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Lexington mayor discusses 93-acre Smallwood Cove on Lake Murray, to include hotels, houses, retail and condos in a gated community

By Melissa Sprouse Browne – The Lake Murray Association held its quarterly meeting, Tuesday, at the Pilgrim Lutheran Church on North Lake Drive with Steve MacDougall, Mayor of the Town of Lexington. He was there to discuss the proposed mixed-use development called Smallwood Cove. It’s in the works for a high traffic area, on North Lake Drive at Lake Murray.

The meeting drew a large crowd, with a combination of Association members and the general public filling up the fellowship hall to capacity with standing room only.

The recently announced Smallwood Cove development would encompass seven individual tracts of land across 93 acres, situated between Lake Murray and North Lake Drive. All of the tracts are intended to be annexed into the Town of Lexington. As outlined in the Smallwood Cove Development Guideline prepared by Kimley Horn and Associates, the usage breakdown will be:

  • Multi-family/Townhomes: 940 units
  • Single Family Homes: 160 units
  • Hotel: 290 rooms
  • Conference Center: 50,000 square feet
  • Retail/Office: 40,000 square feet
  • Restaurant: 10,000 square feet

MacDougall touted the Town’s vision plan developed in 2012, saying it was put together with the input of over 400 people over the course of three years. It is reviewed and updated annually. A primary goal is for the Town of Lexington to have an iconic presence on the lake.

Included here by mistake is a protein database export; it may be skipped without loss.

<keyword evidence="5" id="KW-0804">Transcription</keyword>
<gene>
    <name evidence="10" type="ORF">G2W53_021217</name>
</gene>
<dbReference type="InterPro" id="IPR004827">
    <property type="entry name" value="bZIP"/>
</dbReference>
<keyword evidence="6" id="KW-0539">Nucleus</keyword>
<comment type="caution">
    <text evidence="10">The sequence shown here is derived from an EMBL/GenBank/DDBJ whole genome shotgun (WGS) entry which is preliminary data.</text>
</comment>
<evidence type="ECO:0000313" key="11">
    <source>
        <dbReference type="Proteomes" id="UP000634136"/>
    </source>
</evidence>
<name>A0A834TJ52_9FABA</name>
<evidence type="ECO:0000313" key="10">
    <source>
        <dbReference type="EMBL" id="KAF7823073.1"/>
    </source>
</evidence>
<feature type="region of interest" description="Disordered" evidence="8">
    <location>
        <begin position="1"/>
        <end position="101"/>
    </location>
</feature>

The project has been in discussion for 10 years. MacDougall said he and the property owner met regularly over that period and finally decided to develop the tract. “It started as a conversation about the town buying the property,” Macdougall said. “I told him the Town couldn’t afford it, so we had to get creative. Finally, he said ‘you’ve got me convinced, I really want to do it.’” MacDougall commented that the final outcome will be bigger and better than they ever dreamed, creating generational wealth for the landowner and his family for decades.

The seven tracts of land are now owned by corporate entities, including Smallwood Cove, LLC; Kendrick Cove, LLC; Kendrick Cove II, LLC and Edisto Cove, LLC; all showing the same registered agent of Silas Calhoun McMeekin, Jr.

MacDougall said the development will provide more local conference center space.

The Columbia Convention Center is expected to expand. It was constructed with a pad out front so it could grow in size once the funds are available. “They’ll get the larger conventions. The smaller conferences won’t have anywhere to go,” MacDougall said. “Our town hall room holds 350 people packed and it’s completely booked two years out. Give us five acres in this development and we’ll build the conference center, along with the roads to it and put water and sewer on the property. You develop the rest of it.”

Macdougall stressed the Town will not be in the conference center business. One of the hotels will be asked to manage and lease it from the Town of Lexington.

Two different developers from Florida are under consideration. The landowner obtained a marina permit for the property at the time of original purchase, so he wants to now create the marina along with two hotels, single family homes, retail and condos in a gated community. There are also talks of a wedding venue with sunset views across the big water.

The potential value that will be added to the Smallwood Cove property is upwards of $800 million, meaning $80 million to the town in taxes and $2 million in hospitality taxes.